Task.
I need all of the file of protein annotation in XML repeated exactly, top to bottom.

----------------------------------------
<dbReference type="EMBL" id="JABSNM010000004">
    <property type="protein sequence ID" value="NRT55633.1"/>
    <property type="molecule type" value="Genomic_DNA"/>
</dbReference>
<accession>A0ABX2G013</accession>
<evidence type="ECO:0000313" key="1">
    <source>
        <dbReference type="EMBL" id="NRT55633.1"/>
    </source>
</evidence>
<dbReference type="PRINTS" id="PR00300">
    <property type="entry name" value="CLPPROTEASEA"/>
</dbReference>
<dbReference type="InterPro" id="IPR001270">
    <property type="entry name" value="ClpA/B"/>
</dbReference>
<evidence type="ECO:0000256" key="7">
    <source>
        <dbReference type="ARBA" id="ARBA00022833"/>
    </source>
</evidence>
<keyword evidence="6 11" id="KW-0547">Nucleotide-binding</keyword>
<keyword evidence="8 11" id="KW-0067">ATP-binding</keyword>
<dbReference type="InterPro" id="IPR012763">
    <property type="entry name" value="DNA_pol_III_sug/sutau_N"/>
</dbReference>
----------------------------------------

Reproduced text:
<dbReference type="EMBL" id="JABSNM010000004">
    <property type="protein sequence ID" value="NRT55633.1"/>
    <property type="molecule type" value="Genomic_DNA"/>
</dbReference>
<accession>A0ABX2G013</accession>
<evidence type="ECO:0000313" key="1">
    <source>
        <dbReference type="EMBL" id="NRT55633.1"/>
    </source>
</evidence>
<dbReference type="PRINTS" id="PR00300">
    <property type="entry name" value="CLPPROTEASEA"/>
</dbReference>
<dbReference type="InterPro" id="IPR001270">
    <property type="entry name" value="ClpA/B"/>
</dbReference>
<evidence type="ECO:0000256" key="7">
    <source>
        <dbReference type="ARBA" id="ARBA00022833"/>
    </source>
</evidence>
<keyword evidence="6 11" id="KW-0547">Nucleotide-binding</keyword>
<keyword evidence="8 11" id="KW-0067">ATP-binding</keyword>
<dbReference type="InterPro" id="IPR012763">
    <property type="entry name" value="DNA_pol_III_sug/sutau_N"/>
</dbReference>